“The more I reflect upon the history of mankind, the more I am disposed to think that it is our duty to secure the essential rights of the people, by every precaution; for not an avenue has been left unguarded, through which oppression could possibly enter in any government; without some enemy of the public peace and happiness improving the opportunity to break in upon the liberties of the people; and none have been more frequently successful in the attempt, than those who have covered their ambitious designs under the garb of a fiery zeal for religious orthodoxy. What has happened in other countries and in other ages may very possibly happen again in our own country, and for aught we know, before the present generation quits the stage of life. We ought therefore in a bill of rights to secure, in the first place, by the most express stipulations, the sacred rights of conscience. Has this been done in the constitution, which is now proposed for the consideration of the people of the country? — Not a word on this subject has been mentioned in any part of it; but we are left in this important article, as well as many others, entirely to the mercy of our future rulers.”
Still, others thought too much religious freedom would be detrimental to an orderly republic. A landholder from Connecticut expressed his concerns in a letter to the Connecticut Courant in 1787:
“But while I assert the right of religious liberty; I would not deny that the civil power has a right, in some cases, to interfere in matters of religion. It has a right to prohibit and punish gross immoralities and impieties; because the open practice of these is of evil example and public detriment. For this reason, I heartily approve of our laws against drunkenness, profane swearing, blasphemy, and professed atheism.”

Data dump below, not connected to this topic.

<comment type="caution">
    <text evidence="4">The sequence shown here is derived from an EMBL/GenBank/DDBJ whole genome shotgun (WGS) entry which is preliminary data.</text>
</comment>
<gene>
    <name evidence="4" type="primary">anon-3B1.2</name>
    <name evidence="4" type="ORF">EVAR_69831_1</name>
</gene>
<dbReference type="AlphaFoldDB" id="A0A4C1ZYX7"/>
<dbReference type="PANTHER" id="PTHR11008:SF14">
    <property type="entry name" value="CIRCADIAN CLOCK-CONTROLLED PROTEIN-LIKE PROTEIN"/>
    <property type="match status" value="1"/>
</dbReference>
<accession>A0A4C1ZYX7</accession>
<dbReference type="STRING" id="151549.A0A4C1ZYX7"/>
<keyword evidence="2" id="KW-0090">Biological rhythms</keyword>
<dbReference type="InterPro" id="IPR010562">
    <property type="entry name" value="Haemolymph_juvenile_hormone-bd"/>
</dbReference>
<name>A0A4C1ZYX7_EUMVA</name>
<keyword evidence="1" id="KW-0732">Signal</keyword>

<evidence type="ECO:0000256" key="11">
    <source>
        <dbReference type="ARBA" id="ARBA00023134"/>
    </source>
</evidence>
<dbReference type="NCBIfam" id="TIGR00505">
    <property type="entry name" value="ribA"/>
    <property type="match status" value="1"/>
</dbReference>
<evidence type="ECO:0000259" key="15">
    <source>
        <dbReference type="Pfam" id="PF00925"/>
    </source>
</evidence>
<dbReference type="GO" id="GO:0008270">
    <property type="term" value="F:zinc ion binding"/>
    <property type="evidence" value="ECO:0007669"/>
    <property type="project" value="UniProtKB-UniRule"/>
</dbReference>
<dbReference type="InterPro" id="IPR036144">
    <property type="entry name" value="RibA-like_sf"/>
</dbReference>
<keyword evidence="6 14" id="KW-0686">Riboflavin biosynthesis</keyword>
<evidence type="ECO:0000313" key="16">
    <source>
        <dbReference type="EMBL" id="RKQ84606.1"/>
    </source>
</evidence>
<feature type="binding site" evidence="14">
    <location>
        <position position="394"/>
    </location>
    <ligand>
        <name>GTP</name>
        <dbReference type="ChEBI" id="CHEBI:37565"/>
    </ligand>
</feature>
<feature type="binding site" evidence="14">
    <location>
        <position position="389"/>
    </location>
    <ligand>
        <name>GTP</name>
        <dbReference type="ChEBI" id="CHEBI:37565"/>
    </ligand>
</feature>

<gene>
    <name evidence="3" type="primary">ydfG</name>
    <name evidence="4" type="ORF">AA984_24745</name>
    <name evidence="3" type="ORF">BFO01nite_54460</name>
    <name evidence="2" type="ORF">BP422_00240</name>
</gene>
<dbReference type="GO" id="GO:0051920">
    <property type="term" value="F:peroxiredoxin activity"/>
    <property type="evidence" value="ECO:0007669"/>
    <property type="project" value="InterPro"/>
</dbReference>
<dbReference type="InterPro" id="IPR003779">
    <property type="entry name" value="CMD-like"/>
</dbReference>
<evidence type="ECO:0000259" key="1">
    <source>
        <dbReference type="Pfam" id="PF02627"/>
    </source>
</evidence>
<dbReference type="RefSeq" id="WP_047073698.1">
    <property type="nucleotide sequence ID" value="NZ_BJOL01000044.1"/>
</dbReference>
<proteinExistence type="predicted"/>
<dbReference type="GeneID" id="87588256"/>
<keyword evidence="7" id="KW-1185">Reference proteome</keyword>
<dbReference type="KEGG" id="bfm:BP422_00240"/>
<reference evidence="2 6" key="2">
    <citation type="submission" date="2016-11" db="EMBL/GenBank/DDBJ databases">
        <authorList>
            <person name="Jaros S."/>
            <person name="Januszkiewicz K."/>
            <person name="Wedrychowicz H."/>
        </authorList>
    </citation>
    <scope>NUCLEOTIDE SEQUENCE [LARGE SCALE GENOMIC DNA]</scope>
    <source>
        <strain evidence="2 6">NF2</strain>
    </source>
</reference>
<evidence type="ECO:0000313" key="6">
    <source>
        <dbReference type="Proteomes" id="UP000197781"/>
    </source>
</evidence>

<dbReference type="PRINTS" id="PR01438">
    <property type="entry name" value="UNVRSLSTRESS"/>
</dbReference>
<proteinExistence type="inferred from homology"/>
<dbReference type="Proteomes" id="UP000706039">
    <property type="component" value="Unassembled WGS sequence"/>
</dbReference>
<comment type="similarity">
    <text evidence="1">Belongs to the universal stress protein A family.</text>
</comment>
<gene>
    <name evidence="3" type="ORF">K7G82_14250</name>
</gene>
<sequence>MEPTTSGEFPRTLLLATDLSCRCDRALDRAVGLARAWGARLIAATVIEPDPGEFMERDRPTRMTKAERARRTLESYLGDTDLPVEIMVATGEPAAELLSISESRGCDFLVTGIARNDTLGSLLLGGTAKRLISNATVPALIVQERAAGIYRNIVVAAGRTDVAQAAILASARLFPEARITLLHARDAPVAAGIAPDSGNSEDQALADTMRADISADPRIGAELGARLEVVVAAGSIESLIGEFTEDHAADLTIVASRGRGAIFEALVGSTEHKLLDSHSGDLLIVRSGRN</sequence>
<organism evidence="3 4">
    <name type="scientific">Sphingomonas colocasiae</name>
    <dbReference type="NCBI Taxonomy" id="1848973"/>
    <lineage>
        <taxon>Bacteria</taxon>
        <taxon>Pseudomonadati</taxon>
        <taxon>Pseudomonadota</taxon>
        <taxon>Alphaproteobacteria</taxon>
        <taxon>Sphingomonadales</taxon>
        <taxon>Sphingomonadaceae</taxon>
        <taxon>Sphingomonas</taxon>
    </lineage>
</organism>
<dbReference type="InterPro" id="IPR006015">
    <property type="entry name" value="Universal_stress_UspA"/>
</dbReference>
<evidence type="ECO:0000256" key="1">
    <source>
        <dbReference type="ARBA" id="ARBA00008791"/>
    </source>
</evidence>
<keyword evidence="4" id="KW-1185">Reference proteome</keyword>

On freedom of the press
While precedent for the protection of a free press had long been established by British common law and adopted by individual states — by 1787, nine of the 13 states had already provided constitutional protection for the press — it was not until the Bill of Rights had been added to the Constitution that this guarantee became the law of the land. Newspaper accounts helped to frame the debate for the public over whether the press was entitled to a written guarantee of freedom. In Philadelphia, the Freeman’s Journal published the following opinion, which left no room for compromise: